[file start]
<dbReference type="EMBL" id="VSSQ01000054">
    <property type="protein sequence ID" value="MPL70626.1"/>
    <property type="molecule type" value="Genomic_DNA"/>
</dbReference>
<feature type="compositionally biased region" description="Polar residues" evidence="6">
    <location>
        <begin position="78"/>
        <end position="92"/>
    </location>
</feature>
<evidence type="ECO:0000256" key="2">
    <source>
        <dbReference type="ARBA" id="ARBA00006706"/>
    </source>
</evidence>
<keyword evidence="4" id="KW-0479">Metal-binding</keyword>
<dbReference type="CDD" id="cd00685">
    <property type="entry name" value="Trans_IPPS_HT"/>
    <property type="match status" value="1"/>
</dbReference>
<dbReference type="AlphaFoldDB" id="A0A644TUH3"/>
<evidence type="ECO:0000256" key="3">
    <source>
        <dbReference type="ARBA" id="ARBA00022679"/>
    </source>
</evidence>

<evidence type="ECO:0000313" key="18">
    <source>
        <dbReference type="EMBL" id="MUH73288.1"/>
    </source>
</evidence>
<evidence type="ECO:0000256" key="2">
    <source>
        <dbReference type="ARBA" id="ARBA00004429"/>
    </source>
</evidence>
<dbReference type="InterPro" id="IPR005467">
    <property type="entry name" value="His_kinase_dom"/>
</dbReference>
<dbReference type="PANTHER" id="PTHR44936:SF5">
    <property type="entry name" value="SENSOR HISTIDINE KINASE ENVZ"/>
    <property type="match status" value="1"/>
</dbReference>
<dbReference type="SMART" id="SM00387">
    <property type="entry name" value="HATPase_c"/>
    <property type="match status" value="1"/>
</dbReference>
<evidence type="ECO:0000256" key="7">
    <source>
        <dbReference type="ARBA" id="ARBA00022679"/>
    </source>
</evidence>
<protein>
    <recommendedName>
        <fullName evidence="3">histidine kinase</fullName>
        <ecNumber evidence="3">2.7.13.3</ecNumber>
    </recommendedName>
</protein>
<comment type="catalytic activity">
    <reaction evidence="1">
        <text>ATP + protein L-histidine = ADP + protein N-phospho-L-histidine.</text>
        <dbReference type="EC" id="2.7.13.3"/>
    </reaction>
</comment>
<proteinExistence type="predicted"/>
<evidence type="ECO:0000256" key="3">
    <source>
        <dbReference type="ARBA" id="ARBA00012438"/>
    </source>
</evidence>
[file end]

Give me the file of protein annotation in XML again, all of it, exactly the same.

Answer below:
<dbReference type="EMBL" id="VSSQ01000054">
    <property type="protein sequence ID" value="MPL70626.1"/>
    <property type="molecule type" value="Genomic_DNA"/>
</dbReference>
<feature type="compositionally biased region" description="Polar residues" evidence="6">
    <location>
        <begin position="78"/>
        <end position="92"/>
    </location>
</feature>
<evidence type="ECO:0000256" key="2">
    <source>
        <dbReference type="ARBA" id="ARBA00006706"/>
    </source>
</evidence>
<keyword evidence="4" id="KW-0479">Metal-binding</keyword>
<dbReference type="CDD" id="cd00685">
    <property type="entry name" value="Trans_IPPS_HT"/>
    <property type="match status" value="1"/>
</dbReference>
<dbReference type="AlphaFoldDB" id="A0A644TUH3"/>
<evidence type="ECO:0000256" key="3">
    <source>
        <dbReference type="ARBA" id="ARBA00022679"/>
    </source>
</evidence>

<evidence type="ECO:0000313" key="18">
    <source>
        <dbReference type="EMBL" id="MUH73288.1"/>
    </source>
</evidence>
<evidence type="ECO:0000256" key="2">
    <source>
        <dbReference type="ARBA" id="ARBA00004429"/>
    </source>
</evidence>
<dbReference type="InterPro" id="IPR005467">
    <property type="entry name" value="His_kinase_dom"/>
</dbReference>
<dbReference type="PANTHER" id="PTHR44936:SF5">
    <property type="entry name" value="SENSOR HISTIDINE KINASE ENVZ"/>
    <property type="match status" value="1"/>
</dbReference>
<dbReference type="SMART" id="SM00387">
    <property type="entry name" value="HATPase_c"/>
    <property type="match status" value="1"/>
</dbReference>
<evidence type="ECO:0000256" key="7">
    <source>
        <dbReference type="ARBA" id="ARBA00022679"/>
    </source>
</evidence>
<protein>
    <recommendedName>
        <fullName evidence="3">histidine kinase</fullName>
        <ecNumber evidence="3">2.7.13.3</ecNumber>
    </recommendedName>
</protein>
<comment type="catalytic activity">
    <reaction evidence="1">
        <text>ATP + protein L-histidine = ADP + protein N-phospho-L-histidine.</text>
        <dbReference type="EC" id="2.7.13.3"/>
    </reaction>
</comment>
<proteinExistence type="predicted"/>
<evidence type="ECO:0000256" key="3">
    <source>
        <dbReference type="ARBA" id="ARBA00012438"/>
    </source>
</evidence>